The final installment of The Washington Times' months-long series of opinion pieces aimed at "counter[ing]" the "disingenuous charge" that the Bush administration manipulated intelligence in justifying the 2003 invasion of Iraq included "excerpts from two bipartisan reports" that the Times claimed "absolv[e] the president and his staff of these opportunistic accusations." But National Journal investigative reporter Murray Waas, in two recent articles, has further offered evidence that Bush and his aides did, in fact, knowingly twist and manipulate intelligence reports to build the case for war, and then covered up their actions.
The final installment of The Washington Times' daily "History lessons" -- a months-long series of opinion pieces aimed at "counter[ing]" the "disingenuous charge" that the Bush administration manipulated intelligence in justifying the 2003 invasion of Iraq -- included "excerpts from two bipartisan reports" that the Times claimed "absolv[e] the president and his staff of these opportunistic accusations." However, the excerpts the Times highlighted -- from "Phase One" of the Senate Intelligence Committee's "Report on the U.S. Intelligence Community's Prewar Intelligence Assessments on Iraq" and the report by the Commission on the Intelligence Capabilities of the United States Regarding Weapons of Mass Destruction (better known as the Robb-Silberman commission) -- do no such thing. Both commissions found that the administration had not pressured the intelligence community to arrive at certain conclusions -- a conclusion disputed by some in the intelligence community -- but neither investigated whether the administration had skewed or manipulated intelligence on its own.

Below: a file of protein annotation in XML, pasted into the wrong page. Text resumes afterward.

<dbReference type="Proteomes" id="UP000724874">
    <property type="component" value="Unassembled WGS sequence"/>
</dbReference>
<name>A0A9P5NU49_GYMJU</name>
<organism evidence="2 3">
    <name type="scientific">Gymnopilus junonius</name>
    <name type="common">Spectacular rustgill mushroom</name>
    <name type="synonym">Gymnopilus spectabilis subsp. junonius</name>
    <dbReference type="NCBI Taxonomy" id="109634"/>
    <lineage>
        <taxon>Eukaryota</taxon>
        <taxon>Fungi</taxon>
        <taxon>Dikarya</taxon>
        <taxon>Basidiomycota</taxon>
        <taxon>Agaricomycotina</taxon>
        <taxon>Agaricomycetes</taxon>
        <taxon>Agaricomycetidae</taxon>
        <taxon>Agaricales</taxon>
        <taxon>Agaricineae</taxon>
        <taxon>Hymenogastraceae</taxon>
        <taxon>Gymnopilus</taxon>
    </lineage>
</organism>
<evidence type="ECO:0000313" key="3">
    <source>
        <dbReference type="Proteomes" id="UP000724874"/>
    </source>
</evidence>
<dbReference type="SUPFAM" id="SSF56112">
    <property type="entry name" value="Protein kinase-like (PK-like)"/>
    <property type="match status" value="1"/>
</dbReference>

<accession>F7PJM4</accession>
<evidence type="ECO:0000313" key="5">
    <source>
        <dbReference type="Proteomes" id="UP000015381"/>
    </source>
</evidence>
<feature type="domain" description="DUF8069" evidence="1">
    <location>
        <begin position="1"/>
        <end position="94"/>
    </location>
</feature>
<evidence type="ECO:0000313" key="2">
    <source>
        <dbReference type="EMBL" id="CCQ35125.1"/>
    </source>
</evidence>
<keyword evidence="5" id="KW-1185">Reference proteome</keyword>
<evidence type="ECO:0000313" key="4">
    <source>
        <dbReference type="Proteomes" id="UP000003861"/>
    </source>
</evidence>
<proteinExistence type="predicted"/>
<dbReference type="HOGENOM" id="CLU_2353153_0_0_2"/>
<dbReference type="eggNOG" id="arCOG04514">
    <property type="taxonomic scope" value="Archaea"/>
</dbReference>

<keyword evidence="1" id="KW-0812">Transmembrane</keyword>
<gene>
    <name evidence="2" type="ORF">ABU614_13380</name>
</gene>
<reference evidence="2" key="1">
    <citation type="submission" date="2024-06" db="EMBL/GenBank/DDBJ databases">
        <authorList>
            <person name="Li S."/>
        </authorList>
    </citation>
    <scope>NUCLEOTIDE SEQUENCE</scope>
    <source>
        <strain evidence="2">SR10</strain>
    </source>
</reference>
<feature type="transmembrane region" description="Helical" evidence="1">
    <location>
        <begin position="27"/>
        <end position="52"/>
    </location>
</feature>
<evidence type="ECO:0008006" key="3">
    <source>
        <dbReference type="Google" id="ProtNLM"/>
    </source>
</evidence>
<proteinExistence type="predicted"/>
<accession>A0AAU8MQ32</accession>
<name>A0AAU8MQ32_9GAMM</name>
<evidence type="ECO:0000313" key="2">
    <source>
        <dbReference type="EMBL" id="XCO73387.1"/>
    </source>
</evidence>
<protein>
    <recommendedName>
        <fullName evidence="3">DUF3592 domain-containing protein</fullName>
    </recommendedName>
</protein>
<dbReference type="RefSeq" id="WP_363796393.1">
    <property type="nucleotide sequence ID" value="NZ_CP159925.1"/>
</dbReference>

Moreover, National Journal investigative reporter Murray Waas, in two recent articles, has offered evidence that Bush and his aides did, in fact, knowingly twist and manipulate intelligence reports to build the case for war, and then covered up their actions.
From the March 31 Washington Times "History lessons":
In November, Senate Minority Leader Harry Reid (D-NV) accused the Bush administration of having been "engaged in a pattern of manipulation of the facts and retribution against anyone who had gotten in its way as it made its case for attacking, for invading Iraq." Our daily feature, "History lessons," began shortly thereafter, as a way to counter this disingenuous charge and remind those making it not only of their previous assessments of Saddam Hussein's weapons programs, but also of previous administrations' assessments. We close "History lessons" today with excerpts from two bipartisan reports absolving the president and his staff of these opportunistic accusations.
Senate Select Committee on Intelligence, July 9, 2004: "The Committee did not find any evidence that Administration officials attempted to coerce, influence, or pressure analysts to change their judgments related to Iraq's weapons of mass destruction capabilities."